In the Photography world, 35mm, or "full frame" is the standard by which nearly all cameras are judged. Focal lengths, crop factors and other camera traits are all based on the 35mm equivalent. Granted, a 35mm digital camera sensor is the largest sensor available in the consumer circuit, thanks to models like the Canon EOS 5D Mark II and Nikon D800. But what would happen if we transcended a 35mm sensor—a chip even bigger than the ones found in flagship full frame models like the Nikon D4 and Canon EOS D1x? Welcome to the land of Medium Format photography, my friends.
Medium format cameras have been around since the late 1800's, going down in history as the giant, boxy accordion cameras used to capture portraits of your great grandparents. These monsters of the photographic persuasion used a film larger than 35mm, the most popular sizes being 6×4.5cm (645), 6x6cm (66) or 6x7cm (67). Using larger film produced higher quality images, since the negatives did not need to be enlarged as much as 35mm film. Today, Medium Format DSLRs specialize in sensors (around 40MP) that are even bigger than 35mm chips found in top-of-the-line DSLRs.
A few manufacturers make Medium Format DSLRs at present, though they're not as popular as 35mm DSLRs. One reason is the price. A Hasselblad Medium Format DSLR can cost anywhere between $14,000 – $44,000. Mamiya makes less expensive Medium Format DSLRs, but they're still in the $10,000-$18,000 price range. Pentax is the first consumer-oriented manufacturer to make a Medium Format DSLR, and the 645D is $10,000 for the body only.
Medium Format cameras are also unwieldy in size. The Pentax 645D is about twice the size of a larger DSLR. In addition, it requires a fair amount of photographic skill to get the most out of a Medium Format DSLR, which is only appealing to pros and advanced hobbyists with money to burn. However, with the right pilot behind the lens, the benefits of Medium Format shooting can be monumental. Let's take a ride with the Pentax 645D.
The Wooly Mammoth of Digital Photography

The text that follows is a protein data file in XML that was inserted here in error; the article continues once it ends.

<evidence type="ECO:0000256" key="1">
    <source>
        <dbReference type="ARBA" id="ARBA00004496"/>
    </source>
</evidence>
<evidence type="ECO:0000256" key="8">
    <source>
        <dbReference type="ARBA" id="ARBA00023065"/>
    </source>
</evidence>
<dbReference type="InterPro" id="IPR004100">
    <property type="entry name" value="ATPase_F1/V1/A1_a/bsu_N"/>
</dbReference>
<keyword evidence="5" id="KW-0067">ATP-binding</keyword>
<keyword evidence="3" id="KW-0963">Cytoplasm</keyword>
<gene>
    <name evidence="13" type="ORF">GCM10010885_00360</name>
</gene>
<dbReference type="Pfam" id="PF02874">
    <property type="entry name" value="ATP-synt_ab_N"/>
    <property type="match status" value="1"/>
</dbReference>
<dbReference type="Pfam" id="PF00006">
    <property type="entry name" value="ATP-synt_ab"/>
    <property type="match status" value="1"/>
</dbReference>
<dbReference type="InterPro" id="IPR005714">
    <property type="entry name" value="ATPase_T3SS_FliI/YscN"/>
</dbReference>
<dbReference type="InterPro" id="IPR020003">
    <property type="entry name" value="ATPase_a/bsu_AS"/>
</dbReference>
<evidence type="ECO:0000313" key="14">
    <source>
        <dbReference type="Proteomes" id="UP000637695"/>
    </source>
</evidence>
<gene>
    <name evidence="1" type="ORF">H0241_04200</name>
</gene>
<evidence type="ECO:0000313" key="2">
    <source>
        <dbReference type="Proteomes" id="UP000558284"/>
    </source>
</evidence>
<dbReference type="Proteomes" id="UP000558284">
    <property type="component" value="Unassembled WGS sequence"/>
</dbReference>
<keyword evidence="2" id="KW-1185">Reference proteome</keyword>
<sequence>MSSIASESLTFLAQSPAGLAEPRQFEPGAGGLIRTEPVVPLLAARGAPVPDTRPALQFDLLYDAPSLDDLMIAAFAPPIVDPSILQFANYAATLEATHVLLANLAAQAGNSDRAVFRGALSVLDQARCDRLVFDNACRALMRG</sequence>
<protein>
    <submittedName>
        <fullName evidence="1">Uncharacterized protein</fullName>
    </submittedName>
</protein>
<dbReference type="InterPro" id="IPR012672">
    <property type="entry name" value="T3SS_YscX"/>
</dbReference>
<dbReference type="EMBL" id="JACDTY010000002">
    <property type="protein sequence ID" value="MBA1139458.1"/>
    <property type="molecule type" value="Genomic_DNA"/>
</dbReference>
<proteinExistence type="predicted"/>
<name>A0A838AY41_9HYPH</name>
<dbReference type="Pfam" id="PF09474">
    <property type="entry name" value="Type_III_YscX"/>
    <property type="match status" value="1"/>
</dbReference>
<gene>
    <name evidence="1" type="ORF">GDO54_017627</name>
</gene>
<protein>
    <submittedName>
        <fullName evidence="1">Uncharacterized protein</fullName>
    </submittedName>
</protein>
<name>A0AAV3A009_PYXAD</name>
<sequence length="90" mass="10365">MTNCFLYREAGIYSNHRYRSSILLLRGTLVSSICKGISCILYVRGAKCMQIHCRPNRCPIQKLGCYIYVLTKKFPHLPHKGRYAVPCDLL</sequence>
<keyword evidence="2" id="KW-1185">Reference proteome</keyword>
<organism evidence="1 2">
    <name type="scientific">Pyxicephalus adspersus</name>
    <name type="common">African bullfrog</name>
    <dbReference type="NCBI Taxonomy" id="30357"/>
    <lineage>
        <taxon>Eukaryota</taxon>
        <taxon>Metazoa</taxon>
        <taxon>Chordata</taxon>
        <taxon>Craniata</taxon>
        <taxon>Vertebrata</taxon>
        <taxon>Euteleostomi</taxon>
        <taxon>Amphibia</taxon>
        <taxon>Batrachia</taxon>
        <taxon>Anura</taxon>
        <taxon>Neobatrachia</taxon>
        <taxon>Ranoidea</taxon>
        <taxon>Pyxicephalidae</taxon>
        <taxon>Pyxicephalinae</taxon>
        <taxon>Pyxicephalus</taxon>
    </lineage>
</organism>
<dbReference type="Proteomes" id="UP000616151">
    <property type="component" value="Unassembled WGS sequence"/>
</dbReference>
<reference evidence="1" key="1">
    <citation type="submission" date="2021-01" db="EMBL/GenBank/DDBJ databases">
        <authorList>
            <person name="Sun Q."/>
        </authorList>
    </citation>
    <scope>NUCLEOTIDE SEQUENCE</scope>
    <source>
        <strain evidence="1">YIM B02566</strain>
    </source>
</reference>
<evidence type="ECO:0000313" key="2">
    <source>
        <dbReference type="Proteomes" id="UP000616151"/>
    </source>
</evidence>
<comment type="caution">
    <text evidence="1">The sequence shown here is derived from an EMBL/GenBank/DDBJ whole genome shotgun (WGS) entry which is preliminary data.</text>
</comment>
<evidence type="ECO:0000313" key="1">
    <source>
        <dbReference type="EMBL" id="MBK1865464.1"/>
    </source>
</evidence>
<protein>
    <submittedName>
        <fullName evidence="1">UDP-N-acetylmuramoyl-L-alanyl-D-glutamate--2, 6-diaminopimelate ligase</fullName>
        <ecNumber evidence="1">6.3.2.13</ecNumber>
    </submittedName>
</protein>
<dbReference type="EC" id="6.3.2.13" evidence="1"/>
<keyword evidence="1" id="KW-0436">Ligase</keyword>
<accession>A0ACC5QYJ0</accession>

Pentax 645D vs. the Olympus E-PM1
The Pentax 645D is a colossal beast of a camera. Take a two Canon EOS 60D bodies, superglue them together, and that's the general size of the 645D. It was too big to fit in any of my camera bags, so I had to rely on a backpack to haul the anvil around. The Pentax 645D is also a scale crusher. By the end of a handheld shoot, your arm will need to be replaced with a bionic one. This thing is so massive that it has an extra tripod mount on its left side for vertical stabilization.
Aside from its cumbersome size, the Pentax 645D was not that difficult to shoot with. The camera had plenty of real estate for external controls, including five dials, 19 buttons and a four-way directional pad. Since the Pentax 645D captures such large image files, it's equipped with a dual SD card slot. The camera also has a Mini HDMI terminal, hot shoe and X-Sync socket for synchronizing a flash.
Similar to a higher-end full frame DSLR, the Pentax 645D has a 3-inch 921,000-pixel LCD monitor in back paired with an optical viewfinder with 98% magnification and a nice, wide eyecup. There's also a secondary digital LCD on top of the 645D that can be illuminated via the press of a button. Pentax shipped me a Pentax-D 55mm F2.8 SDM AW prime lens to shoot with, and I was quite impressed with the quality. The lens has a crop factor of 0.78x, so any focal length of a compatible lens will have to be multiplied by that number in order to reach the 35mm equivalent. Of course, lenses built for the 645D, like the one I was shipped, do not have crop factors.
Shooting with the Pentax 645D
Unsheathing a $12,000 camera in public is an unnerving experience. Every time I took the cinderblock out of my backpack I heard "Don't drop it!" playing on a broken record inside my mind. Buttons on the 645D are silent and they don't click—they just sink to the bottom of the camera's chassis until there's no more room in their chambers. As a result, it was difficult to auto focus at times since the shutter button did not have two steps. I had to guesstimate a mid-way press before burying the shutter button all the way down. The mirror would then open with a thundering clap before hammering back down on the massive sensor like a guillotine sent to slay 40 million pixels. The Pentax 645D was no point-and-shoot.
One imperative caveat regarding Medium Format cameras is their exceedingly shallow depth of field. Since the Pentax 645D's sensor was larger than a 35mm sensor, it was beyond simple to focus a subject in the foreground and blur the background completely. The lens's curved 9-blade aperture made lovely bokeh effects as a result. Of course, depth of field is dependent on the distance from the photographer to the subject, so the 645D also did a fantastic job shooting landscape photography as well. If you're looking for unusually shallow depths of field to play with, a medium format camera is a prime tool to use.